This week, we watched Atlantis: Milo’s Return, a sequel to Disney’s 41st animated feature, Atlantis: The Lost Empire. That film was released during a period of experimentation within the Walt Disney Animation and marks their first outing into science fiction. Atlantis: The Lost Empire was a film that I never watched a kid, even though I watched other movies released during this period such as The Emperor’s New Groove and Treasure Planet. I finally got around to seeing it as an adult and I must say that I find it to be a lost treasure (get it?), often overshadowed by crowd-pleasers such as Lilo & Stitch.
Atlantis: Milo’s Return, however, is a bit of a dud. Like several other DisneyToon entries, this sequel was originally intended to be a television series, but the show never aired due to the poor box office performance of the film. Instead, we were left with this feature that packages three segments into one film. It picks up where the film left off; Milo living with Kida in Atlantis and everyone else back in the main world. However, there are problems on the mainland and so the crew comes to Atlantis to bring both Milo and Kida to help. This premise alone is hardly believable, considering the feats of traveling between worlds, but for kids, it’s fine. Speaking of Atlantis, I kept thinking that something with “Atlantis” in its title sure didn’t include much of it. In fact, probably about 15 minutes of the 80-minute movie actually takes place in Atlantis itself. What remains are these segments that surprisingly take place in our world. Though they are loosely connected to account for a feature, I imagine these segments would have worked better on their own. Even the original title for the show- Team Atlantis– fits better than the subtitle “Milo’s Return.”
The best thing about this film, and one of the highlights of the original, are the characters. Distinct and unique, their idiosyncracies save the film from what could easily have been terrible. The humor and charm of these characters make it fun to watch, with almost all of the voice actors returning. The most notable actor who didn’t return was Michael J. Fox as Milo, but James Arnold Taylor holds his own and is not at all distracting in the role. The other character who has been recast was Cookie, played by Jim Varney in the original and is best known for his performance as Slinky in the first two Toy Story films. Sadly, Varney passed away before the original film was even released and the new actor, Steve Barr, does a great job.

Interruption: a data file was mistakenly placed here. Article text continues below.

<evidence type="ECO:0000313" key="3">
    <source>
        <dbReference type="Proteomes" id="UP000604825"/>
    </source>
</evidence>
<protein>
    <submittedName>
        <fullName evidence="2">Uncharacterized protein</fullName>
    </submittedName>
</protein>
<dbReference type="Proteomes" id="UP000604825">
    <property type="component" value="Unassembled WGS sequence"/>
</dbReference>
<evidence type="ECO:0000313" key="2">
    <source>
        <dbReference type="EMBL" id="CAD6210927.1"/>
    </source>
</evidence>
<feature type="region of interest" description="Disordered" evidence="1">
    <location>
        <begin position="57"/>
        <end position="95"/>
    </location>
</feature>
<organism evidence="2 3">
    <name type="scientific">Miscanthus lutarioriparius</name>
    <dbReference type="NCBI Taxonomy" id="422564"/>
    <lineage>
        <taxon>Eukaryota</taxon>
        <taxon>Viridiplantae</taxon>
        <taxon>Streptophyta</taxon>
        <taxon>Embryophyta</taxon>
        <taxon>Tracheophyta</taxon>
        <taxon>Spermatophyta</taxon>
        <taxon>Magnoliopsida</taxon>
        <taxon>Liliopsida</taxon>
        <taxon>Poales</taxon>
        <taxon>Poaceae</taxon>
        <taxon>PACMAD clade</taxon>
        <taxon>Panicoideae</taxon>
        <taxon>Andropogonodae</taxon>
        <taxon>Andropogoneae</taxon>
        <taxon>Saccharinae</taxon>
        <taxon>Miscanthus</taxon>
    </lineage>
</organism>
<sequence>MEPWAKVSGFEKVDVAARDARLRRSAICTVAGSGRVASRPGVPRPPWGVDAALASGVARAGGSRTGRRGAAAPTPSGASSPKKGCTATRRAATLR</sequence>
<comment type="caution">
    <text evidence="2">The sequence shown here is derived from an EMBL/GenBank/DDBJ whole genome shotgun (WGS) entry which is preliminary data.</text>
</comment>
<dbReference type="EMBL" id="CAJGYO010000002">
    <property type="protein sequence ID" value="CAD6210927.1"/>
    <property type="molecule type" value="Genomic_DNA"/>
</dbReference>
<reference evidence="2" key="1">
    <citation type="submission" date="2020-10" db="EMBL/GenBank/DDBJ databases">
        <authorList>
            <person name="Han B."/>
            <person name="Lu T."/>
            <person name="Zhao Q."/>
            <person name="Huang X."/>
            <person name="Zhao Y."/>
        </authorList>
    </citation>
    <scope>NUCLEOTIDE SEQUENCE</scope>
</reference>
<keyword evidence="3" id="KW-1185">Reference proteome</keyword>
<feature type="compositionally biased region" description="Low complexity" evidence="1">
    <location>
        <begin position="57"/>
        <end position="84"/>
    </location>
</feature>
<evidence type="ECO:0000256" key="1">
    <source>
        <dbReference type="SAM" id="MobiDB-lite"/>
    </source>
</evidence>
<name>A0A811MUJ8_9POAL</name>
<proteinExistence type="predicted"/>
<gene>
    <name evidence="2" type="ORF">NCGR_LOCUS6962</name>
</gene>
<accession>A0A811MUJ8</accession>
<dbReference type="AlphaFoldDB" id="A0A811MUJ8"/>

Much like the original, this film places a lot of focus on the supernatural aspects of the worlds it creates. The big difference, though, is that this is a lot more cartoonish. The first movie contained a lot of breathtaking animation, whereas this film looks and feels more like an episode of Scooby-Doo. Though it doesn’t work in the format of a film, this could have had potential as a television series, particularly for sci-fi and fantasy fans. Marvel fans are in for a treat as well near the end of the film. It is a shame that this franchise died the way it did. The original is loved by many despite its box office performance and I would have loved to have seen it continue in one form or another. Sadly, this average sequel is all that came after the first. However, I encourage Atlantis fans to give it a watch, only to see the potential of a television series that never saw the light of day.
Next week, we will be watching The Lion King 1 1/2. Happy watching!